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On SelectionMonday, the Princeton Tigers were named the No. 8 seed in the NCAA Women’s Basketball Championship tournament. This came as a bit of a surprise to some, as the Tigers had a perfect season, finishing 30-0 and ranked No. 13in both the AP and Coaches Polls, winning their fifth Ivy League Title in six years.

The Tigers will face off against the No. 9 seed University of Wisconsin — Green Bay (28-4)onMarch 21at11:05 College Park, Md., and the game will be televised on ESPN2.

The Tigers, however, appear less concerned about their seeding, and are instead more focused on the games ahead.

“We’re very excited to be in the tournament at all … March Madness is where you want to be,” senior guard Blake Dietrick said in a teleconferenceon Tuesday. “We are very happy to be back here this year. There was a little bit of surprise at the seed, but now we’re all business.”

Head coach Courtney Banghart did note, however, that the committee’s selection further reflected a bias against teams from “mid-major” conferences, i.e. conferences that aren’t known for producing basketball powerhouses. Banghart questioned the committee’s desire to see mid-major powerhouses like Princeton in the final rounds.

“By scheduling [the Tigers] with Green Bay, [they’re] two of the top mid-major programs, they've ensured that only one of [them] is going to advance ... it makes you wonder how far does [the committee] want to give [mid-major teams] a chance beyond that first round,” she said, noting the difficulty of the Tigers’ potential path to the top.

The winner in this battle of the mid-majors will then face off against the winner of the contest between No. 1 Maryland and No. 16 New Mexico StateonMarch 23.

However, if past performance is any indicator, the Tigers look more than ready to go. They have had the best season in Ivy League history, garnering recognition both across the league and around the country. With an incredible amount of drive and momentum, the Tigers stepped into the national spotlight, quickly becoming one of the top teams in the nation.

This greatness comes after a disheartening end to the season last year, when the Tigers fell to Seton Hall University in the second round of the Women’s National Invitation Tournament after narrowly missing out on the Ivy League title and NCAA tournament.

“It definitely does take a lot to win the postseason,” Banghart said. “We didn’t necessarily show up,” she added, referencing last year’s game against Seton Hall.

Despite the results from last year, this Tiger team looks encouraged to play against opponents of all calibers.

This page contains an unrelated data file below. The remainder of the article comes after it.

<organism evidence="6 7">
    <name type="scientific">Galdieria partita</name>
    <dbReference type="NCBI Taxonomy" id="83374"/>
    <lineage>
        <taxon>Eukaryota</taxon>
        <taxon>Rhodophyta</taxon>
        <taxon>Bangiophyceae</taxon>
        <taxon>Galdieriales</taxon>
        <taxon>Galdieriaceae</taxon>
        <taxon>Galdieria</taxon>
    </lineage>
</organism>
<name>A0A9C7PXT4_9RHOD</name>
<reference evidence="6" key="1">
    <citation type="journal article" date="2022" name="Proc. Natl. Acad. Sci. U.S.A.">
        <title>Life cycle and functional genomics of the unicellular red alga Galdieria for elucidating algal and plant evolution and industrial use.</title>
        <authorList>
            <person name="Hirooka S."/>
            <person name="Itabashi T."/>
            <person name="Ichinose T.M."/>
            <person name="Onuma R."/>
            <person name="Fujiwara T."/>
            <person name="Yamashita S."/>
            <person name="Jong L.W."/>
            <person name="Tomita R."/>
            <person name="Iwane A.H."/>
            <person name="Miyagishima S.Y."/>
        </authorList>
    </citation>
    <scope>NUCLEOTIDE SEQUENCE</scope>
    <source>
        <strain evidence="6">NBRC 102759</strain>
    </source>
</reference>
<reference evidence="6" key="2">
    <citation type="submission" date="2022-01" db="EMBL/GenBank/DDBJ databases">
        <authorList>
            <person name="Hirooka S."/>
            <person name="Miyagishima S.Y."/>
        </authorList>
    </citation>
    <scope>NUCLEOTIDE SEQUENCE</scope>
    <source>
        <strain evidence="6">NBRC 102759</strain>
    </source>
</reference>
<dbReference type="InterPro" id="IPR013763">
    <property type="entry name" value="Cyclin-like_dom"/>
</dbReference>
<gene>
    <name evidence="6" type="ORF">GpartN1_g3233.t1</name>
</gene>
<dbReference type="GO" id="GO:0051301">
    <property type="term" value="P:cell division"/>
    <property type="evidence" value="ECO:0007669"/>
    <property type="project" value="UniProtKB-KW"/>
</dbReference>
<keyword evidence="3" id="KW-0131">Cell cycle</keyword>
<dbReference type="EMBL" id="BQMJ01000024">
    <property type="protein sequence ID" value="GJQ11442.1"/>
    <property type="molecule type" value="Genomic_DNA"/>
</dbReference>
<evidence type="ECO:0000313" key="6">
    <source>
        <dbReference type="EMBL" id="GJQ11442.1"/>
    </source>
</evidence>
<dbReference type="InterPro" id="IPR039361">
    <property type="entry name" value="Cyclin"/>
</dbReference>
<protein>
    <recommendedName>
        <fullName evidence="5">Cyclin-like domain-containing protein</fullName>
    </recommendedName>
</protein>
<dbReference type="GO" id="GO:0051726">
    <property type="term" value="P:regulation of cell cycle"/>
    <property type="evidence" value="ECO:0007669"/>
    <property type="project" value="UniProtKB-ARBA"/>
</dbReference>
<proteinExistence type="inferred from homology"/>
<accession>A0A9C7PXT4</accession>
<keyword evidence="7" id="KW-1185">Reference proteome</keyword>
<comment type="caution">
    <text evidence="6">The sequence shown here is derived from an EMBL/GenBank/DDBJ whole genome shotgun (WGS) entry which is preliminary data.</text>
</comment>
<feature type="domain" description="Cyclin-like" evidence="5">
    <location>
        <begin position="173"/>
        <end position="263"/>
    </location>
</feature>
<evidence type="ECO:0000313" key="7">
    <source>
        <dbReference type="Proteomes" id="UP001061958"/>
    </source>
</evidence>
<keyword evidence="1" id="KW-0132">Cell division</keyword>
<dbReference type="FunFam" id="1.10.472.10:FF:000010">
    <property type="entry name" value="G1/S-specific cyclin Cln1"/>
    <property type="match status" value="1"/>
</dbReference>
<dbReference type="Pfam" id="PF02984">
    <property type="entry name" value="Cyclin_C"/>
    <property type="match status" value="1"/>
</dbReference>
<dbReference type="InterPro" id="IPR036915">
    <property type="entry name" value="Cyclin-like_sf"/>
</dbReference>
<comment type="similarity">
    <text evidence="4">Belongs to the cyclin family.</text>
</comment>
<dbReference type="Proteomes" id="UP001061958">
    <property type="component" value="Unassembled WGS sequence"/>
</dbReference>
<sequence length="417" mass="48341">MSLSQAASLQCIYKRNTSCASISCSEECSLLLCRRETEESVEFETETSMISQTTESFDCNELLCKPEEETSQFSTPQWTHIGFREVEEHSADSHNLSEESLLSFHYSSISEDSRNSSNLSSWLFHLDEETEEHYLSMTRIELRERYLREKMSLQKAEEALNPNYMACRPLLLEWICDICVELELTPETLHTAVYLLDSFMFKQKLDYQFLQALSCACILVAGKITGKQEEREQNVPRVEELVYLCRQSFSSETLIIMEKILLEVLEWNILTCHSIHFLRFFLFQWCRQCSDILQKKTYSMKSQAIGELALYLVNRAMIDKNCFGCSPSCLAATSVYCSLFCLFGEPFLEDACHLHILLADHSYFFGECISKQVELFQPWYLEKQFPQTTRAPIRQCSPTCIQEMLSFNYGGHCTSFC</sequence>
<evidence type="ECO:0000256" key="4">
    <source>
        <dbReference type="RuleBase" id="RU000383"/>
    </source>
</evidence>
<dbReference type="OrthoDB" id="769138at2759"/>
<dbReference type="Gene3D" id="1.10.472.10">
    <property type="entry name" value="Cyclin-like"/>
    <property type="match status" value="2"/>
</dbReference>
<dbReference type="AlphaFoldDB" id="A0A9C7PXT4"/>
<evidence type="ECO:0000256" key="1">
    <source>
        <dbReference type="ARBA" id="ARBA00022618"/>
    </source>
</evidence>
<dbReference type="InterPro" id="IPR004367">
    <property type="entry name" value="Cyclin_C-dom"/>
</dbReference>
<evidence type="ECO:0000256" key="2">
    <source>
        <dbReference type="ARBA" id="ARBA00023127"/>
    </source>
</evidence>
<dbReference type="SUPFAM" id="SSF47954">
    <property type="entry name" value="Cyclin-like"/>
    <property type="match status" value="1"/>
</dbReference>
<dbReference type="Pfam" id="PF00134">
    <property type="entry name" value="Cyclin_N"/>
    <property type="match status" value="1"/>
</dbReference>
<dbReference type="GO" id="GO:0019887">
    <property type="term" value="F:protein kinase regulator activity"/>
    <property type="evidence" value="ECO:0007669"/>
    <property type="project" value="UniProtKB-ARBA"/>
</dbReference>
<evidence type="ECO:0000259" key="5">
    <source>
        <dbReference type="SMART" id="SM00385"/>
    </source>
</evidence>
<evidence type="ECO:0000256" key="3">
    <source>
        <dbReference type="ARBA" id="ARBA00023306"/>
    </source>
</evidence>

“Whoever we play, it’s one game, it’s one given matchup.” Dietrick said.

After enduring losses in past tournaments (including losses to Kansas State University and Florida State University, schools from incredibly strong basketball conferences), she sees this year going differently.

“We are so close to proving we can get over that edge, and get a ‘W’ in the postseason,”Dietricksaid.

With respect to the upcoming matchup against Green Bay, the Tigers are excited by the opportunity to play team both accomplished and not dissimilar to the team.

“Green Bay is similar to us in that they have absolutely earned their record,” Banghart said. “They’ve got versatile weapons on offense. They play a lot of kids, all of the kids can shoot the three, and they share the ball really well … It’s a quality team.”

Banghart said she does not think the Ivy League has gotten enough credit for preparing the Tigers for the NCAA Championship.

"The league has prepared us for the opportunity,"Banghart said."Green Bay is going to push us and we’re going to push them.”

Regardless of the outcome of the game, this season has proven that any team can dominate on the court and in the rankings, even one from a mid-major school. The game is going to come down to how well the Tigers can maintain the momentum that they’ve drawn on throughout the entire season

As Banghart notes, this is a team that has both the talent and character to compete at the highest level.

“I haven’t had to be their disciplinarian or their cheerleader: I’ve been able to be their coach,"Banghart said."I’ve never had to worry about their focus. They will enjoy playing this game.”

She added that, ultimately, the self-reliance of this team means they are the controllers of their own fate.

“It’s about the players,"Banghart said. "It’s about what Blake Dietrick’s story is going to be and what [junior forward] Annie Tarakchian’s story is going to be and what [junior guard] Michelle Miller’s story is going to be … They are each others edge and they are each other’s crutch.”

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